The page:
During this year’s Miss Peru pageant, the 23 contestants made a collective decision to take a stand against the violence faced by women in their country, and around the world.
Rather than provide their measurements, as is common in pageants, they decided to share information on gender-based violence.
One by one, they introduced themselves and then voiced some staggering statistics: 2,202 cases of femicide were reported in the last nine years in Peru, while more than 25 percent of girls and teenagers are abused in their schools, they said.
Organizers of the competition, headed by former beauty queen and pageant director Jessica Newton, decided to break with the tradition of announcing the measurements of their waist, hip and bust on stage. Instead they raised awareness about the situation for women in Peru.
“I knew it would be very controversial, but I knew that it was time to raise the voice of justice and fight,” contestant Camila Canicoba said.
When asked how this protest came together, Miss Peru contestant Juana Acevedo said it wasn’t easy.
“Some of us said it’s going to look okay. It’s going to look good. And then you start to thinking. It’s going to be different,” she said. “It is going to tell this country that we are here and we are going to talk about the people that sometimes didn’t feel brave to talk. Those that didn’t go to police, [make a] statement and announce their suffering. So, we are here to talk for these people.”
The impact was not only national, but global — the hashtag #MisMedidasSon (meaning, “My measurements are”) went viral and brought the world into the conversation.
In a list released by the Thomas Reuters Foundation, Lima ranked fifth among the megacities most dangerous for women.
“People from different parts of the world write to me [on my official Facebook page] and tell me their experiences about sexual abuse and femicide,” Canicoba said.
Because of the international attention following the competition, the Miss Peru competition aired again in Peru on Nov. 4. Reactions from Peruvians, though, have been mixed.
“I read the comments that girls say, some are in favor,” Acevedo recalls. “But there are some girls that are criticizing. They say, ‘You are in a bikini; why do you say that?’”
“I want people to remove the stereotype of what beauty queens are,” Canicoba said. “We are strong women and determined to go out and fight. Miss Peru is a big platform which helps [us] to go out and show what each one wants to transmit.”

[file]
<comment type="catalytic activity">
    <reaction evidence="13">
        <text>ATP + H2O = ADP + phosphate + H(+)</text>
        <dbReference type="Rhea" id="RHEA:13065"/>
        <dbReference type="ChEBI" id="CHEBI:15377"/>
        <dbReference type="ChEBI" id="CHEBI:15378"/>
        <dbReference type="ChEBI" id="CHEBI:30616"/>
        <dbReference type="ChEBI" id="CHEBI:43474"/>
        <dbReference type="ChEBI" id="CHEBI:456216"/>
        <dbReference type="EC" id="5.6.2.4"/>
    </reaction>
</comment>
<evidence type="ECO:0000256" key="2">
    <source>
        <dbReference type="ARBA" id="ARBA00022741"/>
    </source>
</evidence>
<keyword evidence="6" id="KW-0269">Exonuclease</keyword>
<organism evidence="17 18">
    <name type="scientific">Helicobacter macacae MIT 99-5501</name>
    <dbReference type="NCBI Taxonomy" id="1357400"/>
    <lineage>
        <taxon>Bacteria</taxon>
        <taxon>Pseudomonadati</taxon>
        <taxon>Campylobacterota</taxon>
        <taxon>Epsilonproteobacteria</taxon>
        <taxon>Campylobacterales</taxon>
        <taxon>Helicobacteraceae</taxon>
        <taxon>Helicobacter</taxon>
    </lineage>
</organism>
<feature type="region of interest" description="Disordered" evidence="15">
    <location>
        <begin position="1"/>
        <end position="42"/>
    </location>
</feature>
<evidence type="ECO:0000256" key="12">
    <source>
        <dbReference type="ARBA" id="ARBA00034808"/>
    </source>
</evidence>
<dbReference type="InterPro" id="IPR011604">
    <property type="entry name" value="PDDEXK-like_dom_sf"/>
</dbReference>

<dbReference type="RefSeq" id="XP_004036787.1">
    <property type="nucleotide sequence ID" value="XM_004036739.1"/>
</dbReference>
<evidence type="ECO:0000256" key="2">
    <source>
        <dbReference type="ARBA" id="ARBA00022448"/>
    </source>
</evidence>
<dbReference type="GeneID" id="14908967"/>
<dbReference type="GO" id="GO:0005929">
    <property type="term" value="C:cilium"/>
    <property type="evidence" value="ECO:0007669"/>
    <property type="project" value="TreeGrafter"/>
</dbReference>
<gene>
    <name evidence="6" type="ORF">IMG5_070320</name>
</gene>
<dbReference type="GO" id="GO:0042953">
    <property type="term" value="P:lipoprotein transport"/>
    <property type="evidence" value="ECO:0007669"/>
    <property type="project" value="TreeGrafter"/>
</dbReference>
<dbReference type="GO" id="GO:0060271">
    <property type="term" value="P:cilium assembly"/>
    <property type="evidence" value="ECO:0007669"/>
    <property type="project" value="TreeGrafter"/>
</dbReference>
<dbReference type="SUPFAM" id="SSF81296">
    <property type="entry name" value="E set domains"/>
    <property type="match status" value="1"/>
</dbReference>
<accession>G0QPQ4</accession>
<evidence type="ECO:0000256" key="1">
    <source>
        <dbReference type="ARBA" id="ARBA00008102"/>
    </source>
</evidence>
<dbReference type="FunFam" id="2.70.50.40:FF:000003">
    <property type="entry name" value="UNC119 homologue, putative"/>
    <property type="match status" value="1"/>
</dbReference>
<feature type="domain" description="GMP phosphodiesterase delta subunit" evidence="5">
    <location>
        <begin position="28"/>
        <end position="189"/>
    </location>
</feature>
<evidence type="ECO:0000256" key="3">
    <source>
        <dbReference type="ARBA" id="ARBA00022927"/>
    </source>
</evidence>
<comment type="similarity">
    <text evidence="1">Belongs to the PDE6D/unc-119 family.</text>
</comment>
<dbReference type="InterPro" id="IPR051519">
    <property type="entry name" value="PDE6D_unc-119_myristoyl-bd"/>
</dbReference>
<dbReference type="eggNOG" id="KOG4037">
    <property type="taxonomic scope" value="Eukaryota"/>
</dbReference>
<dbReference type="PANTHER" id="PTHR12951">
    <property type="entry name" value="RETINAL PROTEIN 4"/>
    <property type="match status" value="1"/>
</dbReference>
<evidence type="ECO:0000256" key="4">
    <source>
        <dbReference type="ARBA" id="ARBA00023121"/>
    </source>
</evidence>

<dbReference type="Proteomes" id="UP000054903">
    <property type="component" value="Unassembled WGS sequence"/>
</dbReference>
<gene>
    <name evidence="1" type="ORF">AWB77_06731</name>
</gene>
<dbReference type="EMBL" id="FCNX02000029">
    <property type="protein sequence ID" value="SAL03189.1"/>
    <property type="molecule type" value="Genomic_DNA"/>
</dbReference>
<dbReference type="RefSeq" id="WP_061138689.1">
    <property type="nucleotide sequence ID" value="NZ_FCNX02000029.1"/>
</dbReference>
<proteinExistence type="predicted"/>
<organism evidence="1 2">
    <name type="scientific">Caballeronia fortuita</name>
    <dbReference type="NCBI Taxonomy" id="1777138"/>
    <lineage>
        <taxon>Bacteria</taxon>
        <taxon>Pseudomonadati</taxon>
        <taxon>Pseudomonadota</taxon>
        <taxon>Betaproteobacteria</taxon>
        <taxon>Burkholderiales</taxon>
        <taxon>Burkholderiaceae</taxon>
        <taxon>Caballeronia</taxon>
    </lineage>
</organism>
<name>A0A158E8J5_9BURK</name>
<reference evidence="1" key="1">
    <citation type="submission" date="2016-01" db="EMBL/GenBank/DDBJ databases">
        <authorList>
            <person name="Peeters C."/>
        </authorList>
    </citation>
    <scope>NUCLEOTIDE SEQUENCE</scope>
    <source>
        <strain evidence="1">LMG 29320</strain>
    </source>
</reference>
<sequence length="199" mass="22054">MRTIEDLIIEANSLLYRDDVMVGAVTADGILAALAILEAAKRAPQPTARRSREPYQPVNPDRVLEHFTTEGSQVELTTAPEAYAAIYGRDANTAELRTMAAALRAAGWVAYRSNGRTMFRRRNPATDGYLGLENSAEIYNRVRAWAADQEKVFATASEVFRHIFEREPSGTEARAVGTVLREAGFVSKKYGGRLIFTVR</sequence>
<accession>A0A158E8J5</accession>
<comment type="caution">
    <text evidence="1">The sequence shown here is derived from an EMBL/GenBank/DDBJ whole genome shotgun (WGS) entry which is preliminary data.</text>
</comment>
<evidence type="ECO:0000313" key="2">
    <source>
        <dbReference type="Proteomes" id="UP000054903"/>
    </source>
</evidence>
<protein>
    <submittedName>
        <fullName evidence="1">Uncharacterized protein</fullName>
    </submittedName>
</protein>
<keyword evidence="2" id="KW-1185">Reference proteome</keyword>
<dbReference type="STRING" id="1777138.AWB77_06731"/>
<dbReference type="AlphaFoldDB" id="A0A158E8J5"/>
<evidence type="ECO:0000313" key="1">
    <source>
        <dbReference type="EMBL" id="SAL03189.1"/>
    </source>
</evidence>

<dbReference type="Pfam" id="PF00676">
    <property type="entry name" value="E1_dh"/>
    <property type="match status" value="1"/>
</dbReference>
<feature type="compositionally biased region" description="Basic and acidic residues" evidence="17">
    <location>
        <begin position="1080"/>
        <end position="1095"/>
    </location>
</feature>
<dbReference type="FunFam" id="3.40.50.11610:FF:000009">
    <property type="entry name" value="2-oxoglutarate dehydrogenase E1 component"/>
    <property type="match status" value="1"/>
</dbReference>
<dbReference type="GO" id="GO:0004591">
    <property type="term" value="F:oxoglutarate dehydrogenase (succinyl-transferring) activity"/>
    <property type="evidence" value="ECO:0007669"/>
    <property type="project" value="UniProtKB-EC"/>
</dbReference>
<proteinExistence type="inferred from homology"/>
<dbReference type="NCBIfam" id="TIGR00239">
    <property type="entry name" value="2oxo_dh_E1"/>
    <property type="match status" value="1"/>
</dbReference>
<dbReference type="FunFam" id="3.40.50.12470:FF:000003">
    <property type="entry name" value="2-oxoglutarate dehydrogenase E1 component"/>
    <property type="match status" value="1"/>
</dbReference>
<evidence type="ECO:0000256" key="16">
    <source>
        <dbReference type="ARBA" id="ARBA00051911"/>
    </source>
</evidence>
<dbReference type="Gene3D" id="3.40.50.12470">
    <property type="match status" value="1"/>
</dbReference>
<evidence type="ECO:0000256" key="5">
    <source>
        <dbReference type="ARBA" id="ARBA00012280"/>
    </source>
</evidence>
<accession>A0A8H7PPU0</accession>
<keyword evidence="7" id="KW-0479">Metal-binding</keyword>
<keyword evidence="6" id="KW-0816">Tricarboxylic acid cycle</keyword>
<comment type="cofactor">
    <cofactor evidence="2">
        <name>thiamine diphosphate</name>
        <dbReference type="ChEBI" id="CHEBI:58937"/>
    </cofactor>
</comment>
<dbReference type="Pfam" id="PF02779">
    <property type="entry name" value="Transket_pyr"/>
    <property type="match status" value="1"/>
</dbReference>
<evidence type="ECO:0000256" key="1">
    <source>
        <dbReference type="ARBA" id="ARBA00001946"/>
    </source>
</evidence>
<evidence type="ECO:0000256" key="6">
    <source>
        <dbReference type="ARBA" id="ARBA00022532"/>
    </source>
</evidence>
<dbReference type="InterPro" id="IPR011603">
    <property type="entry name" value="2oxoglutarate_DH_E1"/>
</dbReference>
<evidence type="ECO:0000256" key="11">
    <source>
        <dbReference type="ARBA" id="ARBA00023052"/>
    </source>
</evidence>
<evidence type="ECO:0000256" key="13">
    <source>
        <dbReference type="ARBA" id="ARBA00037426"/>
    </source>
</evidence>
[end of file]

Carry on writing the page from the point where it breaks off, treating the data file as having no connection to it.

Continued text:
The women are planning to continue raising awareness and calling for change for the women in Peru. A women’s march in Lima is scheduled for Nov. 25. The #NiUnaMenos (Not One Less) movement that started in Argentina has now made its way to Peru.
“The situation is very hard in our country, because we live in a place where everybody sees it, but they never say something or help,” said Acevedo.
During the pageant, Acevedo said that 70 percent of women in the country are victims of street harassment. In an interview, she recalled her own experience with harassment.
“When I walk to the bus stop, there are men that talk to me and try to touch me. They come very close to me. It is very uncomfortable for me,” she said. “What I see, it’s real. The way we are living here, it has been violent for women since always.”
Incidents of violence against women are common in Peru, like one from an Oct. 8 video of a woman being dragged by her boyfriend through through the streets of Miraflores. Although an arrest was made, this was not an uncommon scene.
This year’s Miss Peru winner, Romina Lozano, also said she was a victim of street harassment, when two armed men attempted to steal her belongings and even was victimized physically by one of the men.
Lozano is currently in preparation for the Miss Universe competition set for Nov. 26th at The Axis in Las Vegas.
The #NiUnaMenos march on Nov. 25 is expected to draw more than 50,000 people, including contestants from the Miss Peru competition.
“Most of the women are going to be together and start to walk in different streets in Lima and telling the government they are against the violence against women,” Acevedo said.
“I am going to be there, and I hope most of the others will be there. ... This is not over. This is just the beginning.”
From PRI's The World ©2017 PRI